Apparently it’s not a good thing to work for the Mafia. You really learn important things on this show. This episode is so nuts, let’s just dive in. The episode starts with everything going wrong for poor Bart. He wakes up and steps on a toy, doesn’t get the prize in his Krusty Flakes because Homer already took it, Santa’s Little Helper rips up his homework (which my dog for real once did in elementary school too. It’s a weird conversation to have with your teacher), he misses the bus, he has to walk to school in the rain, and rips his pants on the playground. Jesus. That’s some harsh shit to throw at a ten year old, and Bart is not handling it very well, but through all of that, he kept himself going by knowing that that day the school was going on a trip to the Ah, Fudge! Chocolate factory, which was keeping his spirits up. But of course he forgot his permission slip, so he doesn’t get to go, and gets to spend the day with Skinner instead.
While Bart gets to lick envelopes, we cut over to the rest of the kids, who are having fun at the chocolate factory. They even get to watch a weird documentary about chocolate narrated by the always amazing Troy McClure. I think my favorite credit of his this episode was “The Revenge of Abe Lincoln.” I’d watch that. Back at school Bart continues to lick envelopes for the entire day, until his tongue is dried out and covered in blisters, which is horrifying. But Skinner lets him leave finally, and he skateboards home in the rain, before slipping and falling down some staircases, and just when he thinks his day can’t get worse, a bunch of guns gets pulled on him.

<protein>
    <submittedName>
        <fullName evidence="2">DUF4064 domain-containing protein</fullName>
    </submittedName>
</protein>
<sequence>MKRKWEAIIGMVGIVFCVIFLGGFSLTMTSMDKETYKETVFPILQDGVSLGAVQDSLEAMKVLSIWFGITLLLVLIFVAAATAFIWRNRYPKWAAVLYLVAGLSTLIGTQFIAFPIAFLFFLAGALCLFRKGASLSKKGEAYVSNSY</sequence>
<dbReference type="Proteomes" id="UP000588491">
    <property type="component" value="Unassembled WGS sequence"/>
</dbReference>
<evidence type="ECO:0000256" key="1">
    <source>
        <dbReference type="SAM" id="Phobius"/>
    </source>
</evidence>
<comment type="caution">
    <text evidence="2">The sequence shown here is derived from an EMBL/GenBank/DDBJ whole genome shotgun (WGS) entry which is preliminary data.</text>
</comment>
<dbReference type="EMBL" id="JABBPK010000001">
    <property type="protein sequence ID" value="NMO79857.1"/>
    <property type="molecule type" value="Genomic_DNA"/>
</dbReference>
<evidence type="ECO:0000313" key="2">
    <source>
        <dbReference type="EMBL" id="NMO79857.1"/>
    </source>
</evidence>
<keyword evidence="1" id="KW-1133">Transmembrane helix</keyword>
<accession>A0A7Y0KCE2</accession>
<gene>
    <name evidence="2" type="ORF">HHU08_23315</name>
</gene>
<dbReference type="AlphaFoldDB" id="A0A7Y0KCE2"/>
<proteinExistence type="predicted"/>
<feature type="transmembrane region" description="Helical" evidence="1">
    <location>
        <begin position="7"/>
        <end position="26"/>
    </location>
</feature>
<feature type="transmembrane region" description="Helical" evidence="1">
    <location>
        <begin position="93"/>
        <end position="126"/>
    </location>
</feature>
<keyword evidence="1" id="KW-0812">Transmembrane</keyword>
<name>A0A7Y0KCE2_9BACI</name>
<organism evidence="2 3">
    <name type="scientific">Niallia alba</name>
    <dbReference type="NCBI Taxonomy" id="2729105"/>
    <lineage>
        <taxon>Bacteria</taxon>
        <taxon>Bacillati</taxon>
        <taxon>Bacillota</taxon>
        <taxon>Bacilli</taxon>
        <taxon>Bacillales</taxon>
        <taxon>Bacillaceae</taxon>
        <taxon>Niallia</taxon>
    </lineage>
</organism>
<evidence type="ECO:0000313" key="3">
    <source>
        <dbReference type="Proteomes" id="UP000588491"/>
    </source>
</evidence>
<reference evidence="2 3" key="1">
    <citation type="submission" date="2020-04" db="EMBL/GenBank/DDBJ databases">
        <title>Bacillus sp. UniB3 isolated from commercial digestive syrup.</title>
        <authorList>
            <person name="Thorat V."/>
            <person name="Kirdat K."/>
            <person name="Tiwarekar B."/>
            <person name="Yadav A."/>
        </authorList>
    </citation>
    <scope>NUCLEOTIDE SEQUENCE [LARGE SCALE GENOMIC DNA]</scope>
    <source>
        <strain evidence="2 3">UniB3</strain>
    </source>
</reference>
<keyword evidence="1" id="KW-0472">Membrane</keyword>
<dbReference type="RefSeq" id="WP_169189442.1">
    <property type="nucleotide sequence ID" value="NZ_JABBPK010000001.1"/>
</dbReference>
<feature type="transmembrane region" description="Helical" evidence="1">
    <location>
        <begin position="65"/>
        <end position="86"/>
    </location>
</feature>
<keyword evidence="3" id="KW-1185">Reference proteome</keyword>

Turns out Bart has stumbled upon the Legitimate Businessman’s Social Club, which is the secret home of the Springfield Mafia. He meets the mobsters, including Legs, Louie, and the head of the family Fat Tony (Joe Mantegna). They decide that they won’t hurt Bart if he picks the winning horse of the race that’s about to start, and by chance he does, and the mobsters immediately like Bart. They then ask the ten year old boy to mix them cocktails. Which is something my folks did too, they taught my brother how to make a mean martini at a young age, and still rely on him as the bartender of the family now that he’s old enough to actual drink the things he’s making. But Bart has no experience in making Manhattans, so he consults a recipe book, and apparently makes a “superb” Manhattan, further ingratiating himself with the mobsters. They decide to give Bart a job as the bartender for the club, and we get a fun montage of Bart hanging around with the criminals, watching them cheat at cards and tip him ridiculous amounts of money. Bart starts to learn the ways of the Mafia, while he teaches them about things like Itchy and Scratchy.
But one day while Bart is working at the Club, Chief Wiggum drops by to ask Fat Tony about a missing cigarette truck, to which Fat Tony plays dumb. We then find out that Fat Tony is using Bart’s room as storage for the stolen cartons of cigarettes, which Homer assumes are his, and almost makes Bart smoke them all before the delivery man comes to get them. But that night Bart sees a report on the news about the cigarette truck, and hears Kent Brockman refer to Fat Tony as a criminal, and Bart finally realizes what it is his new friends do. I love the fact that apparently another truck of cigarettes is coming to Springfield, and was instructed to ignore stoplights and crosswalks. Bart goes back to the Club to confront Fat Tony about the news that he’s a criminal, but Fat Tony deflects it, and gives Bart a snazzy suit instead.